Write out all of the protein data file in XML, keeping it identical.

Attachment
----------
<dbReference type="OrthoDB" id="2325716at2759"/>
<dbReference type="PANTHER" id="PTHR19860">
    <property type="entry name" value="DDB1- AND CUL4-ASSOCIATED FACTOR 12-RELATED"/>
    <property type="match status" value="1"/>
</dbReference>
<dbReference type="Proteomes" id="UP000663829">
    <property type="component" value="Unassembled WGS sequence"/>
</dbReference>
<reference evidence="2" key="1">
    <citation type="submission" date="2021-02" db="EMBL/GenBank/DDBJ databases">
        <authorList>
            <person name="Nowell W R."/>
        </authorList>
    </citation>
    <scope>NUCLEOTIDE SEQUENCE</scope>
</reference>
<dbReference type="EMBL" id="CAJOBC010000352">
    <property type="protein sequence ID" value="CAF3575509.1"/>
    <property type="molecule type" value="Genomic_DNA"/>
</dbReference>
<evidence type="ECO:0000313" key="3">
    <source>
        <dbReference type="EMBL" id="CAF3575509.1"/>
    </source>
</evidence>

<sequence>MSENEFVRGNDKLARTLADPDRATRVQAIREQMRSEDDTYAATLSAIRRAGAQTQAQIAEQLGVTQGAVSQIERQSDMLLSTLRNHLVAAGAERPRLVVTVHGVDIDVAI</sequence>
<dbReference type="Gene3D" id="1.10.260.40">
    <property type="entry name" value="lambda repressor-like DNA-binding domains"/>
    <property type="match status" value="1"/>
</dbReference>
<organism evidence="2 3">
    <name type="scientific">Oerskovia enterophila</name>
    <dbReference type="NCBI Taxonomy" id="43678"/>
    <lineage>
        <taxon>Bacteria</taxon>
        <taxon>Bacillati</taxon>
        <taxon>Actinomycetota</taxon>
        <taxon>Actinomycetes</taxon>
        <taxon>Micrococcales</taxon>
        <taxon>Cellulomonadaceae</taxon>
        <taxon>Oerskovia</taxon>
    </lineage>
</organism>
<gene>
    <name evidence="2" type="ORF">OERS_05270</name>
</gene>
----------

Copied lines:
<dbReference type="OrthoDB" id="2325716at2759"/>
<dbReference type="PANTHER" id="PTHR19860">
    <property type="entry name" value="DDB1- AND CUL4-ASSOCIATED FACTOR 12-RELATED"/>
    <property type="match status" value="1"/>
</dbReference>
<dbReference type="Proteomes" id="UP000663829">
    <property type="component" value="Unassembled WGS sequence"/>
</dbReference>
<reference evidence="2" key="1">
    <citation type="submission" date="2021-02" db="EMBL/GenBank/DDBJ databases">
        <authorList>
            <person name="Nowell W R."/>
        </authorList>
    </citation>
    <scope>NUCLEOTIDE SEQUENCE</scope>
</reference>
<dbReference type="EMBL" id="CAJOBC010000352">
    <property type="protein sequence ID" value="CAF3575509.1"/>
    <property type="molecule type" value="Genomic_DNA"/>
</dbReference>
<evidence type="ECO:0000313" key="3">
    <source>
        <dbReference type="EMBL" id="CAF3575509.1"/>
    </source>
</evidence>

<sequence>MSENEFVRGNDKLARTLADPDRATRVQAIREQMRSEDDTYAATLSAIRRAGAQTQAQIAEQLGVTQGAVSQIERQSDMLLSTLRNHLVAAGAERPRLVVTVHGVDIDVAI</sequence>
<dbReference type="Gene3D" id="1.10.260.40">
    <property type="entry name" value="lambda repressor-like DNA-binding domains"/>
    <property type="match status" value="1"/>
</dbReference>
<organism evidence="2 3">
    <name type="scientific">Oerskovia enterophila</name>
    <dbReference type="NCBI Taxonomy" id="43678"/>
    <lineage>
        <taxon>Bacteria</taxon>
        <taxon>Bacillati</taxon>
        <taxon>Actinomycetota</taxon>
        <taxon>Actinomycetes</taxon>
        <taxon>Micrococcales</taxon>
        <taxon>Cellulomonadaceae</taxon>
        <taxon>Oerskovia</taxon>
    </lineage>
</organism>
<gene>
    <name evidence="2" type="ORF">OERS_05270</name>
</gene>